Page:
News

Air India Removes Unprofitable Routes From Domestic Network – Simple Flying

The airline is focusing more on metro-centric routes.
Network optimization seems to be a top priority for Air India’s new management, as the airline has reportedly made several changes to its domestic flight operations. Under the Tatas, Air India has removed several unprofitable routes within the country and is now focusing more on metro-to-metro connectivity.
Air India is on a network clean-up drive and has removed several domestic flights that were losing money. According to a report by Business Standard, the airline is doubling down on metro-to-metro routes while thinning out its presence on many non-metro sectors where it competes with several budget carriers.
The routes dropped from the carrier’s network map include Delhi-Ranchi, Delhi-Raipur, Delhi-Nagpur, Aizawl-Imphal, Bhopal-Pune, Kolkata-Dibrugarh, Kolkata-Dimapur, and Kolkata-Jaipur.
Air India was struggling with low demand on many of these sectors, while tough competition prevented it from making profits on others. The report cites Cirium’s data to note that on the Delhi-Nagpur route in June, Air India had 14 weekly flights that were competing with IndiGo’s 58 and Go First’s 14. The Delhi-Raipur route had a similar story, with Air India flying 14 flights a week as opposed to IndiGo’s 62 and Vistara’s 28.
Business Standard reviewed Air India’s internal document dated October, which states that the airline was focusing on ‘network optimization.’
Following these changes, it has increased frequencies on several major airport routes such as Delhi-Mumbai, Delhi-Bengaluru, Mumbai-Chennai, Mumbai-Bengaluru, and Hyderabad-Mumbai.
Get the latest aviation news straight to your inbox: Sign up for our newsletters today.
This is also in contrast with other carriers, such as IndiGo and Go First, that have reduced flights on these sectors due to grounded planes, giving Air India the advantage. Aviation Analyst Ameya Joshi was quoted in the report as saying,
"Airline profitability is a sum of profitable routes it operates on. It always makes more sense to have a dense presence on metro routes than have a thin presence across multiple routes. An FSC (full-service carrier) primarily will look for metro-to-metro, which sees frequent fliers and a large volume, rather than develop new markets or hold on to loss-making ones."
Indeed, an Air India official also confirmed that metro routes are proving beneficial for the carrier as it is easier to fill premium cabins in these sectors. Under its new CEO, Campbell Wilson, some other routes that have seen frequency increase include Delhi-Amritsar, Delhi-Ahmedabad, Delhi-Lucknow, Delhi-Pune, and Kolkata-Guwahati.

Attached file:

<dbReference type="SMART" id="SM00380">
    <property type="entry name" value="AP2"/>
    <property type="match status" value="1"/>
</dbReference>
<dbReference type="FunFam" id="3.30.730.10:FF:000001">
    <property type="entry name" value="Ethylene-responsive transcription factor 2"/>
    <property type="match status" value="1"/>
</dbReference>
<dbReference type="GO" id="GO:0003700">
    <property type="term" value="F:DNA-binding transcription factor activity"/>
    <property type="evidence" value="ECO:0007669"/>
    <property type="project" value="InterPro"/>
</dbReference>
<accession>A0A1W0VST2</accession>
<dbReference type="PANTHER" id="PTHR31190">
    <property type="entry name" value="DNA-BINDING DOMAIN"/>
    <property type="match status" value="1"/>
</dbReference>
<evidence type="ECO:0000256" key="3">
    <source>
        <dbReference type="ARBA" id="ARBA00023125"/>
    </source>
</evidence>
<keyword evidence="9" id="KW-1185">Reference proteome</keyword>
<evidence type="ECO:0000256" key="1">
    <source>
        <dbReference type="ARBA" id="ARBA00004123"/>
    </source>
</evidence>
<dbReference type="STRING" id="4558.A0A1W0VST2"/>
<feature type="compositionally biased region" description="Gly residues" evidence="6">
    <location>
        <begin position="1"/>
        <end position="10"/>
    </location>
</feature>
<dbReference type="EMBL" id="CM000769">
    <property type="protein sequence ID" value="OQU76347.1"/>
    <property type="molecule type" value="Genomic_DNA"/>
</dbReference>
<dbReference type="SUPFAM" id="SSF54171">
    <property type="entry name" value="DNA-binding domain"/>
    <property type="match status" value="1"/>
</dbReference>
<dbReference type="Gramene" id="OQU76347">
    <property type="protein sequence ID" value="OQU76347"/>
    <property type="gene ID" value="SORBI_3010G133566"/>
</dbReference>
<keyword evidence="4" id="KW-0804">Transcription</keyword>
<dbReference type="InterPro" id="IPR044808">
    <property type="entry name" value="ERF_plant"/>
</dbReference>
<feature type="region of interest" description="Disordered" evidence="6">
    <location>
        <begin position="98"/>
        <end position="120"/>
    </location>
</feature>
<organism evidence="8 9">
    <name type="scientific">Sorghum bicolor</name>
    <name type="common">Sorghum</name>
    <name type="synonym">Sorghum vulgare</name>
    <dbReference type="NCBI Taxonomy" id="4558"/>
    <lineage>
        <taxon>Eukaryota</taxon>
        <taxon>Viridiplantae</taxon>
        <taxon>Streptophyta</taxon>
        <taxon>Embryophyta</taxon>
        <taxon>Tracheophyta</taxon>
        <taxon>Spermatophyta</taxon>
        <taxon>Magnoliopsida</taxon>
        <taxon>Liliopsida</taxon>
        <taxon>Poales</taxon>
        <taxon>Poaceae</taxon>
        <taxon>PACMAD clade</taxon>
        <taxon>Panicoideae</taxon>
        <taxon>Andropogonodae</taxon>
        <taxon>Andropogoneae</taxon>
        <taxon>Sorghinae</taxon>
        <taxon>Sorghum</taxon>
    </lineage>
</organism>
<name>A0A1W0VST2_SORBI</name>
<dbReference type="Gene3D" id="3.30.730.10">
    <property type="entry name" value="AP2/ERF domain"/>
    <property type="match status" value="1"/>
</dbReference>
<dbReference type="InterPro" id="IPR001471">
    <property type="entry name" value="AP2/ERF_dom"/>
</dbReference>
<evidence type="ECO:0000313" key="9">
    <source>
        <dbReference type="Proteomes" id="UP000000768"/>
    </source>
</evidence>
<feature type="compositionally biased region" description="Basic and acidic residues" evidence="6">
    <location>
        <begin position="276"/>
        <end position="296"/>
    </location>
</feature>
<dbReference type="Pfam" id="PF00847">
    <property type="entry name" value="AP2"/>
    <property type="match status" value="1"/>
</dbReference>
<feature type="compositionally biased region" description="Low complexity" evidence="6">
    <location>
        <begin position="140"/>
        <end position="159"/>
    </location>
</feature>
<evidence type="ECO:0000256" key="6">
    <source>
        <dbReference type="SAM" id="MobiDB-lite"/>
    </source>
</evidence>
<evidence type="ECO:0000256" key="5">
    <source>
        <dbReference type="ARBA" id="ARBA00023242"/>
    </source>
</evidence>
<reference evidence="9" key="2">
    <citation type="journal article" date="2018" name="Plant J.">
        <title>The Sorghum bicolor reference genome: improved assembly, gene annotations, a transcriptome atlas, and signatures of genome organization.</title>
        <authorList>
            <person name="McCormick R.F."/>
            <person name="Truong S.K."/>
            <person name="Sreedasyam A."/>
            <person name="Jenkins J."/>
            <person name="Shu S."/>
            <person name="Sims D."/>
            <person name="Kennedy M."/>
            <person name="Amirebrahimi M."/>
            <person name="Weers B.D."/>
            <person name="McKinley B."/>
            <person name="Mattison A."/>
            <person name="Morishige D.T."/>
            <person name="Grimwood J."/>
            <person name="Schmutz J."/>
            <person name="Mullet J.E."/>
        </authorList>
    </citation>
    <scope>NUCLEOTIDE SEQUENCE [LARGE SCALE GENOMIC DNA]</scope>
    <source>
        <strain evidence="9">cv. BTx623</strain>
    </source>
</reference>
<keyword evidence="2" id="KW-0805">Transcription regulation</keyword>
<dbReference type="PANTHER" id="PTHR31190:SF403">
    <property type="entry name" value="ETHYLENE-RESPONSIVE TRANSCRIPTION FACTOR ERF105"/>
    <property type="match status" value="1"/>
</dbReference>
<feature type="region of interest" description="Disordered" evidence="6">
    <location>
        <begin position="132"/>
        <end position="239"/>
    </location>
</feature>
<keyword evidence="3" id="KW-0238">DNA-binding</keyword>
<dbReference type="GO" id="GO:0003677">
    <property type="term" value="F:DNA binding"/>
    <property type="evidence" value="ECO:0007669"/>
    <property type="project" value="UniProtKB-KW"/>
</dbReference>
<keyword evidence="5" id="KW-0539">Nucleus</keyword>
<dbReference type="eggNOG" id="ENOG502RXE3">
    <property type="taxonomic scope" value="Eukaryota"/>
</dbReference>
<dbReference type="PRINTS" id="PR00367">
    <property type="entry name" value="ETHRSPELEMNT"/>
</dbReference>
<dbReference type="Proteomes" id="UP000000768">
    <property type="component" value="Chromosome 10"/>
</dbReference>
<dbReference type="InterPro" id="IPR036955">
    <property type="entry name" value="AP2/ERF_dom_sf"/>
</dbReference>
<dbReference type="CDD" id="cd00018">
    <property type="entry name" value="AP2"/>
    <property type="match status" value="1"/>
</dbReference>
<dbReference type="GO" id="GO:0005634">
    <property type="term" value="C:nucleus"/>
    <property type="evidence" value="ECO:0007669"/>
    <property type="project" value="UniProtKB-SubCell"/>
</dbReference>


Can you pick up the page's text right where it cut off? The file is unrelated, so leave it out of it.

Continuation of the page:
The airline is simultaneously focusing on its offshore offering by bringing back several previously dropped routes to Europe while also doubling down on flights to North America.
It is resuming services to Vienna, Milan, and Copenhagen from New Delhi – routes it used to fly before COVID. Air India is also launching new flights connecting Mumbai with New York, Paris, and Frankfurt.
The new Mumbai-New York service will operate daily to New York JFK using Boeing 777-200LR aircraft and will commence on February 14th, 2023. It will complement Air India’s existing daily service from Delhi to the New York area’s John F Kennedy International Airport and four weekly flights to Newark Liberty airport. This takes the airline’s India-US frequency to 47 nonstop flights per week.
Check out more Indian aviation news here.
Air India is also set to receive five Boeing 777-200LRs previously flown by Delta Air Lines and needs around 100 pilots with adequate skills and experience to fly these widebodies, for which it is now looking at talents abroad.
What do you think about Air India’s domestic strategy? Please leave your comments below.
Source: Business Standard
With a background in publishing and digital media, Gaurav likes to combine his love for aviation with his fondness for storytelling. He's a keen observer of ever-changing aviation trends around the world and particularly in India. Gaurav also keeps a close eye on the fleet development of all major carriers and their subsequent impact on regional and international routes. Based in New Delhi, India.

source

Related Articles

Leave a Reply

Your email address will not be published. Required fields are marked *

Back to top button